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While these large shifts in temperature and ice cover appear to be tucked far away in the Arctic, our Earth’s processes are dynamic and interconnected. In other words, rapid loss of sea ice and a warming Arctic will undoubtedly have far-reaching and serious effects for everyone. “Societies have developed and gotten used to climate the way it is now, and changes will very likely be highly disruptive,” Rind says.
For starters, as sea ice melts, Arctic waters warm, greatly altering ocean processes, which in turn have an effect on Arctic and global climate, says Michael Steele, senior oceanographer at the University of Washington, Seattle. As the oceans warm and ice thins, more solar energy gets absorbed by the water, creating a positive feedback that leads to further melting and warming.
Such mechanisms can change the temperature of ocean layers and impact ocean circulation and salinity, Steele says. For example, the Arctic Ocean during winter is usually very cold and produces lots of sea ice, which creates cold, salty water that sinks to deep levels and drives ocean circulation. But if surface waters warm and ice does not form as well in winter, these processes involving salinity and circulation could be reduced or eliminated. “Then the Arctic Ocean and the North Atlantic Ocean will look very different,” Steele says.
Also, if expansive areas now covered by year-round sea ice were to melt and the water were to open up, it could create shipping lanes where none are possible today. While that may be good for some industries, loss of sea ice would also alter wildlife habitats. Polar bears, walrus, and seals, for example, are all adapted to life on sea ice. Indigenous communities based around the Arctic may face enormous changes in terms of both culture and how they meet their people’s basic needs of food, shelter, and clothing.
|Scientists observe a crack in the Ward Hunt Ice Shelf on the northern shore of Canada’s Ellesmere Island. The crack developed between 2000 and 2002, and allowed the waters of a rare freshwater Arctic lake to empty into the Arctic Ocean. The thinning of this 3,000-year-old shelf—the Arctic’s largest—was caused by the climbing temperatures that are also reducing sea ice. (Photograph copyright V. Sahanatien, Parks Canada)|
Moreover, Arctic warming and sea ice loss are likely to influence the loss of land ice, says Rind. Temperatures may rise to levels where land ice melts, and feedbacks created by sea ice loss reinforce regional Arctic warming, which in turn could cause more land ice to melt. While sea ice already floats and does not contribute to sea levels, melting land ice adds new water to the oceans. By 2100, sea levels are projected to rise by almost 1 meter (0.9 meters), according to the 2001 Intergovernmental Panel on Climate Change report. Loss of land glaciers, which is already evident, could cause sea levels to rise even further.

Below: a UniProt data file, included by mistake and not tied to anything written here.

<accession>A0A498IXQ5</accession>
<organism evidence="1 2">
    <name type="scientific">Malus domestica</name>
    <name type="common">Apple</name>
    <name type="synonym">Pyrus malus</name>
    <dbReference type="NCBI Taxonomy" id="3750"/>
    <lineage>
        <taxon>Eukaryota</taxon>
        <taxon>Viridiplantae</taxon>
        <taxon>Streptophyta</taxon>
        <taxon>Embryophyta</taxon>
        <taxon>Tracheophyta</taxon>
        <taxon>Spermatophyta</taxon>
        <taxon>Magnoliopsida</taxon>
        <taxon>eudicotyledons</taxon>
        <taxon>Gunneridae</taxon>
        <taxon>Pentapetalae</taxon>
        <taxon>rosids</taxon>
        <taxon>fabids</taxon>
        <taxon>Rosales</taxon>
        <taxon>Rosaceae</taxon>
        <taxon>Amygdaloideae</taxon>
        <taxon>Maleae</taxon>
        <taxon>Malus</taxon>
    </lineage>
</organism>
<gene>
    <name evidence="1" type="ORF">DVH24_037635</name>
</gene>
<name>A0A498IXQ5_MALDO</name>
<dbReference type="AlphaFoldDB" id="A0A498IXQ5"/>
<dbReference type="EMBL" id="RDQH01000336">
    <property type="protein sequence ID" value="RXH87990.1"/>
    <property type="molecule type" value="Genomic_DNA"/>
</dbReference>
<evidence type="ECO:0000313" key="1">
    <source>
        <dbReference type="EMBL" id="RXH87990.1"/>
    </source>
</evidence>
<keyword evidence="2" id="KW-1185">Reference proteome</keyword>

“Sea levels will continue to rise long after greenhouse gases are stabilized, further endangering coasts and island communities,” says Rind. The loss of sea ice by itself initiates ocean and high-latitude warming regardless of greenhouse effects.
These walruses are taking a rest on a small ice floe in the Bering Sea. Marine mammals living in the polar regions rely on sea ice, and continuing reductions in the amount of ice will harm populations of seals, walruses, and polar bears. (Photograph courtesy NOAA Photo Library)
Additionally, some scientists say Arctic warming could change our atmosphere. If Arctic areas continue to warm, scientists speculate that thawing Arctic soils may release significant amounts of carbon dioxide and methane currently trapped in permafrost. Slightly warmer ocean water may also release frozen natural gases in the sea floor, all of which act as greenhouse gases in the atmosphere, says Rind. However, the extent to which Arctic warming will add greenhouse gases to our atmosphere is a matter of debate.
To test the future climate, Rind used the Goddard Institute for Space Studies climate model to run a few simple experiments on how a warming Arctic might impact, say, the state of Kansas. The model was run to test how Kansas might be affected by sea ice loss by itself—that is, without assuming any additional greenhouse warming and without any temperature increases to the oceans. The air over sea ice is generally cold, and when you remove that ice, the air masses above warm considerably. Those Arctic air masses consistently blow south over North America during winter. As a result, the model predicts that sea ice loss will result in warming of over 2 degrees Celsius (4 degrees Fahrenheit) in Kansas in the winter, with a loss of 40 percent of the typical snow cover.
“While to some this may sound positive, the vernalization of winter wheat requires subfreezing temperatures; warmer winters would likely require a change in the type of wheat that would be grown which would affect inputs and markets. Worldwide agricultural impacts are likely,” Rind says.
In summer, the model tests found that loss of sea ice by itself will raise the temperature a few degrees Fahrenheit and reduce soil moisture in Kansas by up to 10 percent. “Loss of snow cover and associated spring runoff from this reservoir will affect wide regions,” Rind adds.
Rind’s simple model simulation clearly illustrates that changes to Arctic ice alone alter climates the world over. And that’s just the start. As the Arctic warms and sea ice declines the ramifications will play out in social, political, and scientific realms. “The implications of Arctic warming can be enormous,” Comiso says.
The additional warming caused by melting sea ice could also influence glaciers and Greenland’s continental ice sheets. (Photograph courtesy NOAA Photo Library)